SKIP MORRIS & CAROL MORRIS
OUTSTANDING AUTHORS AND FLYFISHING EXPERTS
We are really excited to have Skip and Carol Morris as presenters for our Winter Seminar! They live on Washington’s lush Olympic Peninsula with its myriad opportunities for both fresh and saltwater fly fishing.
Skip Morris brings over 40 years experience and a wealth of knowledge about fishing the Northwest’s waters. He has written 18 books on fly fishing and fly tying over the past 25 years (among them, Fly Tying Made Clear and Simple, Western River Hatches, Trout Flies for Rivers, and Morris & Chan on Fly Fishing Trout Lakes) along with over 300 magazine articles. Skip has hosted a national fly-fishing television show and appeared on several instructional DVD’s. The spring 2014 issue of Fly Tyer magazine awarded Skip Morris as the winner of the magazine's Lifetime Achievement Award!
Carol Morris has received acclaim as a presenter and as a photographer/illustrator! She will be providing important insights about the bugs trout eat and the tips and tricks she’s learned from fishing with experts and fisheries biologist over the years.
"Fishing the Surface of a Trout Lake" – This talk guides you through the techniques and the intricacies of chasing and catching path-rising trout. Here you will learn about lake entomology, flies and the tackle that take trout feeding in the top layer of a lake.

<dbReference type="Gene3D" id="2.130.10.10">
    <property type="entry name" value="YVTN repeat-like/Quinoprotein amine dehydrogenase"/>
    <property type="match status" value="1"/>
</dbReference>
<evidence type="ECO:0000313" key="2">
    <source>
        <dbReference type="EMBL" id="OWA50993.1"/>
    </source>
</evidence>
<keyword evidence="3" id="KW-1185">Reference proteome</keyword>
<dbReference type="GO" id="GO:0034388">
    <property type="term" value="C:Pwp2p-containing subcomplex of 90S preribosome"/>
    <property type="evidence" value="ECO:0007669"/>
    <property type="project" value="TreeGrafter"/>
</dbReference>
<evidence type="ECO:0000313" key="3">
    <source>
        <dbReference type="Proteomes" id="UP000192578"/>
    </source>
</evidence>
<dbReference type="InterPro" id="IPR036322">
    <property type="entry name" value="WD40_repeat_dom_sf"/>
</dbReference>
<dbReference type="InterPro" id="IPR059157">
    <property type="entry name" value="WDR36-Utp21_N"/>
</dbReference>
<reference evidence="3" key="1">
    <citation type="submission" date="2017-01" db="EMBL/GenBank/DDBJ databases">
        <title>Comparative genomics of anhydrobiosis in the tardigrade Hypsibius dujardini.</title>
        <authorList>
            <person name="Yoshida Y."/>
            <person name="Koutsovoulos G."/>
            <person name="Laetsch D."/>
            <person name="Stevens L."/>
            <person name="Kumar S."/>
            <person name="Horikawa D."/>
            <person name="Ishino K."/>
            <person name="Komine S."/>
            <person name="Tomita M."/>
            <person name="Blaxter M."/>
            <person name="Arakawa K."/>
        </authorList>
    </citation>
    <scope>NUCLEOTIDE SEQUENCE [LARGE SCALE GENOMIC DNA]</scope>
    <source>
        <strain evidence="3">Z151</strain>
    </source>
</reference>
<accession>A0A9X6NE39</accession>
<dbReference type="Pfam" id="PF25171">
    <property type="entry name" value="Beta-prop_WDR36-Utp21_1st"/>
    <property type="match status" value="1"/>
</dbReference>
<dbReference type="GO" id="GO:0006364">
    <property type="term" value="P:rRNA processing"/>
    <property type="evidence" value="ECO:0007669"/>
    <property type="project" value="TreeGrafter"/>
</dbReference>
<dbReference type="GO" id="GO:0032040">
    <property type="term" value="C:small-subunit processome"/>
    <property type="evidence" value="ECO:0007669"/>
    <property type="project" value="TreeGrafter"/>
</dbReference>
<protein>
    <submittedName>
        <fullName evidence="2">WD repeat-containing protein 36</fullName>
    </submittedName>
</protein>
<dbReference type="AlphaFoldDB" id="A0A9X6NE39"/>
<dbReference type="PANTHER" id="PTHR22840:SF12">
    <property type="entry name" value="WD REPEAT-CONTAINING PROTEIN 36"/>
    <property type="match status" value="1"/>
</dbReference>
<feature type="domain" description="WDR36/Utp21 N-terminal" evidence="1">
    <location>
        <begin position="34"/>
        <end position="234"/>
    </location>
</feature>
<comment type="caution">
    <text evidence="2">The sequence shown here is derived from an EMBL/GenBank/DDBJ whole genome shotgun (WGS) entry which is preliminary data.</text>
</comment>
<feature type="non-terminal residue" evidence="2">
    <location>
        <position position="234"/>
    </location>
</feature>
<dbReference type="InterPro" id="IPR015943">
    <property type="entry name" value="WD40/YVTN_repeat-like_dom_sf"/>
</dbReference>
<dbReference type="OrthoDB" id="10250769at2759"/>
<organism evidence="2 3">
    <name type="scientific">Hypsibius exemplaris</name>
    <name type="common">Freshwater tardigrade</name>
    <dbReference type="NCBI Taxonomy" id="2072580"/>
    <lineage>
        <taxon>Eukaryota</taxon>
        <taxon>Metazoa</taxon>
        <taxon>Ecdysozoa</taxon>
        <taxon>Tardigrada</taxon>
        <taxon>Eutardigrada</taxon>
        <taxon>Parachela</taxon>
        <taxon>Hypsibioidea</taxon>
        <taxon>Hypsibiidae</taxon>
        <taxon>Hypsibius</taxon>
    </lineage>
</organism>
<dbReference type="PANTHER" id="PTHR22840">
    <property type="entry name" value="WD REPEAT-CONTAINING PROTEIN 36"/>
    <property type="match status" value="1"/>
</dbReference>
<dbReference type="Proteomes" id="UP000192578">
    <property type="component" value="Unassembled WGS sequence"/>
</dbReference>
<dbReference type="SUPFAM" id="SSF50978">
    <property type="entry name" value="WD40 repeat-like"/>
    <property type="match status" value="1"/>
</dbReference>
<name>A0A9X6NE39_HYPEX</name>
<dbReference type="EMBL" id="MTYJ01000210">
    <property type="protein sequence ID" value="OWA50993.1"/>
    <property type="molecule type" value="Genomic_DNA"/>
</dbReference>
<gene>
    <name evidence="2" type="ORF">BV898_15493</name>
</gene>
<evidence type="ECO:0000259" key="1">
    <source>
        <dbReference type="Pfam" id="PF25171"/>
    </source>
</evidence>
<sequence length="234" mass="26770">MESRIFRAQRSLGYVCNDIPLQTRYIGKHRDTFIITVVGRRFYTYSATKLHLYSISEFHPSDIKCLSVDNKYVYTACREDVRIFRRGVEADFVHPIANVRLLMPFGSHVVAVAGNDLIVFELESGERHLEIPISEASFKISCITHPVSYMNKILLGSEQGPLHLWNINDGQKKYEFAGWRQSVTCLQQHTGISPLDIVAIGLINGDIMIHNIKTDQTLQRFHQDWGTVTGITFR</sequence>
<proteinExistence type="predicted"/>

"Fishing the Depths of a Trout Lake" - Depth is relative-- it ranges from only a half dozen feet down to thirty. Skip will show you how to determine if trout in a lake are feeding deep, what they are feeding on, and how to use sinking and floating lines with weighted flies on very long leaders.
“Lessons from the Water: Tips and Tricks About Techniques, Strategies, Casting, and Finding Fish” - Carol has been fortunate to fish alongside a number of professional fly fishers and will share what she’s learned that upped her game catching trout and bass.
“Fly Fishing Entomology 101: The Basics about Bugs” Carol’s presentation about the most common bugs found on streams, how to identify them, and how understanding the different stages of the life cycle can improve your catch rate.
In addition, there will be several smaller more interactive breakout sessions where participants can have a more “hands-on” experience.
Sessions will be Friday (8 February) from 12:00 PM to 5:00 PM and Saturday (9 February) from 9:00 AM to 4:30 PM.